’Tis the season! For overindulging, that is (one more serving of stuffing and gravy won’t hurt, or will it?). If you have ever suffered from heartburn, you know the symptoms well, and you want to be rid of them ASAP. It’s why so many people turn to over-the-counter (OTC) and prescription acid blockers like proton pump inhibitors (PPIs) and H2 blockers because they know they work. They may work, but they are only meant for short-term use (as one package insert from a popular PPI says, “…indicated for the treatment of heartburn … for up to 4 weeks.”) Unfortunately, doctors are prescribing these short-term symptomﬁxers for long-term use, and most patients aren’t aware of the serious damage that can ensue.
Stomach acid is required for healthy digestion and to effectively absorb vitamins and minerals, so the longterm use of acid blockers, which work by reducing acid production in the stomach, can severely decrease nutrient absorption, leading to nutrient deﬁciencies. Studies have found PPI users to have signiﬁcantly lower levels of vitamin B12, iron, calcium, and magnesium. One study found that 75 percent of long-term PPIs users were deﬁcient in vitamin B12, compared to only 11 percent of non-users. And in 2011, the FDA issued a warning that long-term use (more than one year) of acid-blocking medications can result in low magnesium levels. Likely related to the decrease in absorption of the important bone nutrients calcium and magnesium, long-term users of acid blockers also have a signiﬁcantly higher risk of bone fractures, especially those of the hip and spine. Acid blockers can also lead to dangerous bacterial overgrowth in the gut, which can increase susceptibility to foodborne illnesses and infection. Finally, evidence has emerged showing that these drugs can also increase cardiovascular risk, in part by decreasing the body’s natural production of nitric oxide, which is crucial for cardiovascular health.
Heartburn hurts. When you’re suffering, you only want relief. The good news is that there are plenty of (effective!) alternatives to acid blockers—that don’t come with harmful side effects, even with long-term use.
Herbs such as slippery elm, marshmallow root, aloe vera, and deglycyrrhizinated licorice (DGL) help soothe irritation and reduce inﬂammation in the esophagus and stomach caused by acid reﬂux by coating and protecting these sensitive tissues. These herbs soothe and encourage healing without reducing stomach acid production.
While melatonin is most known for its role in supporting a normal circadian rhythm, research is ﬁnding that it also does an excellent job at relieving symptoms of acid reﬂux; not surprising, considering there is up to 400 times more melatonin in the gut than in the brain! Studies have found that melatonin is as effective, or more effective, in reducing symptoms of acid reﬂux than omeprazole, a common PPI. Melatonin reduces stomach acid secretion while also improving lower esophageal sphincter function, helping to keep it closed, thus preventing acid reﬂux. Additionally, animal studies have shown that melatonin can protect the esophagus from the damage caused by stomach acid. Studies have used 3-6 mg of melatonin with efficacy.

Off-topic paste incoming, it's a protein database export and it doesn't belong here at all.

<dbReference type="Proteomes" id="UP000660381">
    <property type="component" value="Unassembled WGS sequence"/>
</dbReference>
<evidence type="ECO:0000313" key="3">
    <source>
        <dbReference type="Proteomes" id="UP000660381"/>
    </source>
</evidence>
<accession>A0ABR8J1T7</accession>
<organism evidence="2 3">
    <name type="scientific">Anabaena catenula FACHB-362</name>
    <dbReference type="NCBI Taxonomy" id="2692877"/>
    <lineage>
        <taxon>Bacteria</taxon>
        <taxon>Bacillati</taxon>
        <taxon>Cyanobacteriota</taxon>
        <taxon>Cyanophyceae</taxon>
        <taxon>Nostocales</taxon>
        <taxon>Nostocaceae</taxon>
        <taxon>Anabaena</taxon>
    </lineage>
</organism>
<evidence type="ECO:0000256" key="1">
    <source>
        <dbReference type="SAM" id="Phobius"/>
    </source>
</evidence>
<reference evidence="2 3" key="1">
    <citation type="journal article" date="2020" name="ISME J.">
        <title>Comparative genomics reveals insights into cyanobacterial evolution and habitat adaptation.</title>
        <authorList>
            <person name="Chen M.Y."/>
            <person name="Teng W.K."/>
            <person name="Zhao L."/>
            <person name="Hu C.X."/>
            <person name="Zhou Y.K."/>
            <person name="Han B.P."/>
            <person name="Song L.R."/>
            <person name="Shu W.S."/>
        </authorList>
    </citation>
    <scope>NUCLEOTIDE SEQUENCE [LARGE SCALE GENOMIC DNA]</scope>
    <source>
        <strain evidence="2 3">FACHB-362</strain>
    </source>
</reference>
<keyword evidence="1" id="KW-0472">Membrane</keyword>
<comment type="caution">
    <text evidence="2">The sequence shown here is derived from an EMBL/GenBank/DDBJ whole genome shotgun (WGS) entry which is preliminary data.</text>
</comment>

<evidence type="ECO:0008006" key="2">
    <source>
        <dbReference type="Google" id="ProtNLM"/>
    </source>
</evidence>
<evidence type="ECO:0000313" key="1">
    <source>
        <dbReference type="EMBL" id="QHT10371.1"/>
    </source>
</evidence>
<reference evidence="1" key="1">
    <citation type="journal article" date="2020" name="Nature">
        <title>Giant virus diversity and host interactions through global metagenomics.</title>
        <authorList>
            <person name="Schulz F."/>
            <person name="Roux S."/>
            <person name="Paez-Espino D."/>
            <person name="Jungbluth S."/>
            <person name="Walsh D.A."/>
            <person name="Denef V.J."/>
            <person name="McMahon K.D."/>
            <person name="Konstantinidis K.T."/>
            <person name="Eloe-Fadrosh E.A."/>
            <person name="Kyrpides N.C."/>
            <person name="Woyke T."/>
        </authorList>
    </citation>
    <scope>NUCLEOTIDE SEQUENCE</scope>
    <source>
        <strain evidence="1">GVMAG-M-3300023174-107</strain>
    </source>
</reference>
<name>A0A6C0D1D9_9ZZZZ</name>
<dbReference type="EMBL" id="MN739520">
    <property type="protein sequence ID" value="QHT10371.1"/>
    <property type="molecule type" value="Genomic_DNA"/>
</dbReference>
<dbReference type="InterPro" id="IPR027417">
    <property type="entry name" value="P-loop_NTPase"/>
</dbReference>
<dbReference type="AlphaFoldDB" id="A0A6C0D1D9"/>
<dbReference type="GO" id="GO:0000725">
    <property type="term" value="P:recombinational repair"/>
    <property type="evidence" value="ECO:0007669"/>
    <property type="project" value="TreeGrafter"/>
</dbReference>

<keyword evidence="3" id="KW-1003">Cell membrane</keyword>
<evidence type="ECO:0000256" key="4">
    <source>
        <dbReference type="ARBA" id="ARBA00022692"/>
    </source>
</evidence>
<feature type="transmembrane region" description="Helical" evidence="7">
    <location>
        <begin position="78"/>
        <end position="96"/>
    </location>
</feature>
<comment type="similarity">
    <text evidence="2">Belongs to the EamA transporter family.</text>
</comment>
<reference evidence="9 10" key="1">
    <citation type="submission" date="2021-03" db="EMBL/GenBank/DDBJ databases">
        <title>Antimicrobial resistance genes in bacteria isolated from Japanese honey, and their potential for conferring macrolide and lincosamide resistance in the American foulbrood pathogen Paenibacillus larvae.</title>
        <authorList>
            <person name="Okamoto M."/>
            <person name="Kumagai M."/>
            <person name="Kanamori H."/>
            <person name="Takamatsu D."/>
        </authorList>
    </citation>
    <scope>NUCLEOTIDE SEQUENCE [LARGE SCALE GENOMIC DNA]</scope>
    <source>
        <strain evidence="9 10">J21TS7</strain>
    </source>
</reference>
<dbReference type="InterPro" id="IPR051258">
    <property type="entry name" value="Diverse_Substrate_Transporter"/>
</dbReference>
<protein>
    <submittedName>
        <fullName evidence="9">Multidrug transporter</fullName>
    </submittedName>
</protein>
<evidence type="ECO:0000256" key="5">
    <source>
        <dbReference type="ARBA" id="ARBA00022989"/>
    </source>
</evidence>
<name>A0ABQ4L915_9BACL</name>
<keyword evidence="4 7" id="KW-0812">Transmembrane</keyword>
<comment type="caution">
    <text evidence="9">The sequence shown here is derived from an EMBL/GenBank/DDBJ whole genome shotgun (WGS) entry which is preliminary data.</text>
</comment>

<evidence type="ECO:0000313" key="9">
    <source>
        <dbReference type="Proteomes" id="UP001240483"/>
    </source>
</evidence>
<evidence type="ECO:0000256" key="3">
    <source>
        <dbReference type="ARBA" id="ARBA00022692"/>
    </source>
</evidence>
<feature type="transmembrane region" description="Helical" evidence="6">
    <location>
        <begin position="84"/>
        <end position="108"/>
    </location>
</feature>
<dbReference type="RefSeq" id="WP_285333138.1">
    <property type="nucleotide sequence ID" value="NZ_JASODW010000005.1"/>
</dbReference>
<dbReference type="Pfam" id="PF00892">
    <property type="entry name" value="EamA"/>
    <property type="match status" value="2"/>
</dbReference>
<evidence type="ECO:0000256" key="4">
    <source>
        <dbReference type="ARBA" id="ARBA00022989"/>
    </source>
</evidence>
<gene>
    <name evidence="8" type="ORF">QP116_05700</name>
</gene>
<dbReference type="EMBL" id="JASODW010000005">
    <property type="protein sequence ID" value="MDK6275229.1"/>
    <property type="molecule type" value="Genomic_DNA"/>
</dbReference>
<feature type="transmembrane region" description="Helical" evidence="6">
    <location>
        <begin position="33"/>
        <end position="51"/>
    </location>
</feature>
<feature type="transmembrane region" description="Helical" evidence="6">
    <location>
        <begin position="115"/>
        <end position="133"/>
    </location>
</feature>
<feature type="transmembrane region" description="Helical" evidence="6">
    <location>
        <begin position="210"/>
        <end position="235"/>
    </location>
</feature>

D-limonene, extracted from the rinds of citrus fruit, has also been shown to signiﬁcantly reduce heartburn symptoms. It is thought that it coats the lining of the esophagus and stomach, protecting them from stomach acid exposure, and promotes peristalsis, which helps keep the esophagus clear of stomach contents. Studies have used 1,000 mg of d-limonene daily, with signiﬁ cant results seen in two weeks.
Often acid reﬂux is a result of eating too much and/or poor digestion. Taking a quality digestive enzyme such as bromelain or papaya with meals support healthy digestion and can reduce digestive discomfort after meals. And while acid reﬂux is thought to be caused by too much stomach acid, sometimes the problem is that there is not enough stomach acid for proper digestion, especially as the natural production of stomach acid declines as we age. A bitters supplement (usually taken in liquid form) gently stimulates digestive secretions to promote good digestion.
For general support consider a probiotic supplement and L-glutamine. While these supplements won’t help while you’re in the throes of heartburn pain, they are vital for supporting digestion and overall gut health long term. Probiotics are critical to support a healthy balance of bacteria in the gut, especially if you’ve been taking PPIs or H2 blockers since these drugs can encourage an overgrowth of unhealthy bacteria. L-glutamine is an amino acid that supports overall gastrointestinal healthy by acting as fuel for intestinal cells, maintaining a healthy mucosal lining in the gut, and reducing intestinal inﬂammation. And using these supplements long term only comes with healthy side effects!
So as you’re enjoying that second helping of stuffing and gravy (or that third piece of pumpkin pie), remember to keep your natural heartburn remedies close at hand! It is possible to control the painful symptoms of acid reﬂux without the prescription or OTC meds, and without the negative side effects.